Drawing in Kindergarten: The Link to Learning in Reading

Drawing in Kindergarten: The Link to Learning in Reading

Gretta Wright (LaGrange College, USA)
DOI: 10.4018/978-1-5225-1727-6.ch002


Teachers today are faced with the ever-growing challenge of meeting the needs of students in diverse school environments. Students continually come to school lacking the academic skills necessary for school success. As a result, many of these students become disengaged in learning at an early age and are targeted as potential drop-outs before they reach middle school. Through the discussion provided in this chapter, the researcher intends to create a connection between the inclusion of drawing in the kindergarten classroom and success in the development of early reading skills, capitalizing on the idea that through the engagement students experience when drawing, they are becoming active participants in the learning process and are more likely to experience school success in later years.
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Background Of Art In Education

Art has long been valued in society for the aesthetic value that it brings. Historically, however, art was considered as only for the elite of society, and was reserved for those who could afford private tutors to provide instruction in the arts. Horace Mann, in the late 1800s, introduced the idea of including music and visual arts in the public schools (Bowen, Greene, & Kisida, 2015; Melnick, Witmer, & Strickland, 2011). This idea was furthered by John Dewey who noted that inclusion of the arts provided a strong and positive link between the arts and the cognitive activities related to learning in the other disciplines and promoted a more holistic approach to education (Kakas, 2010). According to Melnick, et al. (2011), students engaged in the arts display higher levels of academic achievement, across multiple content areas. As a result, realizing the cognitive benefits the arts offer, educators began integrating art into other curriculum areas in the 1990s. Since that time, school systems across the nation have fought to maintain instruction in the arts during times of financial crisis, some more successfully than others.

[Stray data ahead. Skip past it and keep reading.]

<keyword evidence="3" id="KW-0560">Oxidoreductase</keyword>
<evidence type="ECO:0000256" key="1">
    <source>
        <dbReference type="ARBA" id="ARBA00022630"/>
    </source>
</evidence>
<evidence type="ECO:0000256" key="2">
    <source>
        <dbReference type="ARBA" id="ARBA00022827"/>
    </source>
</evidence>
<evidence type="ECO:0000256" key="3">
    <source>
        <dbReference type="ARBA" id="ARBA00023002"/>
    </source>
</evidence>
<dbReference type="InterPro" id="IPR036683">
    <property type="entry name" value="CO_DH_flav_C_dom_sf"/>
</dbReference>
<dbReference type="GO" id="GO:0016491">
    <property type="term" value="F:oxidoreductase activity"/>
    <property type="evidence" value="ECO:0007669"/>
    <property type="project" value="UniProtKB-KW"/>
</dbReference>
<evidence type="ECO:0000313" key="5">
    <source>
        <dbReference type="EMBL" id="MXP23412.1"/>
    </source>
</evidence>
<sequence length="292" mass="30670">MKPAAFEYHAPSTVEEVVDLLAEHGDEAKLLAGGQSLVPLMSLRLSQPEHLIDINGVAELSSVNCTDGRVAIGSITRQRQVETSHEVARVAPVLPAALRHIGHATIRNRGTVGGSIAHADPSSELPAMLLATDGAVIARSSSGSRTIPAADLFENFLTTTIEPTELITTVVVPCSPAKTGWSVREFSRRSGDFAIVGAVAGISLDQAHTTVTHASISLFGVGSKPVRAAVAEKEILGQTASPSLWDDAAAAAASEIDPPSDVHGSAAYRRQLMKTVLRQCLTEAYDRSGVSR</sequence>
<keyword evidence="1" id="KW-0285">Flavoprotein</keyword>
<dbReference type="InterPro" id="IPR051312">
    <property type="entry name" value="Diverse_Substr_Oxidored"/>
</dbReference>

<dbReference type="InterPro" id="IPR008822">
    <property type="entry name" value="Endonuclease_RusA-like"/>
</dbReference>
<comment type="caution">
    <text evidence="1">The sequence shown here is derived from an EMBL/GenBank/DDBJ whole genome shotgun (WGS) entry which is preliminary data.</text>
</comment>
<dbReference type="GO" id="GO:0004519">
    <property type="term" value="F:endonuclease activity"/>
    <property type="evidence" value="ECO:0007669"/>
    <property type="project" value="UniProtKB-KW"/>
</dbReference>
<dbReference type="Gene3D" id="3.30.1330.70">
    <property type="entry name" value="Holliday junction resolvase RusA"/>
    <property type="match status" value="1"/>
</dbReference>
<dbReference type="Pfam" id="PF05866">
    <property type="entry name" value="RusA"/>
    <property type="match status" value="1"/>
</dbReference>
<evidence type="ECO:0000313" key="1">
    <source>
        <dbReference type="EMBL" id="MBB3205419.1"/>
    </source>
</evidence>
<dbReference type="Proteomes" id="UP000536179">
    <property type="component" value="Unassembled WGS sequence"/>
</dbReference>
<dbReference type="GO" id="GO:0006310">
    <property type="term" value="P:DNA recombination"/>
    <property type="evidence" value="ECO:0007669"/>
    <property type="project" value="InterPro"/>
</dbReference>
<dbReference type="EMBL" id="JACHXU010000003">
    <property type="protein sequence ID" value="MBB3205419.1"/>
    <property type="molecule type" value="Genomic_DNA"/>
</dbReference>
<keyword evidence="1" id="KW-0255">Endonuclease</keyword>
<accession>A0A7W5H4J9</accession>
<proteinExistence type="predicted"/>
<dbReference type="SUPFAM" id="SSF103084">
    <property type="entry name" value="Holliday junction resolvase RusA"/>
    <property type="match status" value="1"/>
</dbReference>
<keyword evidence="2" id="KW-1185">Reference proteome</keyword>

Key Terms in this Chapter

Visualization: A reading comprehension strategy that requires students to develop a mental picture to represent what they are reading.

Critical Thinking Skills: Higher order thinking skills that require students to connect classroom learning experiences across academic disciplines and within the framework of real-life experiences and expectations.

Engagement: The process by which students become active participants in the learning process.

Art Integration: The inclusion of art within the context of traditional curriculum in academic disciplines.

Achievement Gap: The difference in levels of learning acquisition, as measured by standardized testing, between identified groups of students.

Academic Achievement: The level of learning obtained by a student as compared to grade level standards.

Disadvantaged Students: Students identified as living at or below the poverty level who are lacking in experiences and resources that are readily made available to their peers who have access to more resources.

Artful Teacher: A teacher who thinks like an artist, focusing on depth of understanding, and encourages students to engage in art explorations in academic disciplines.

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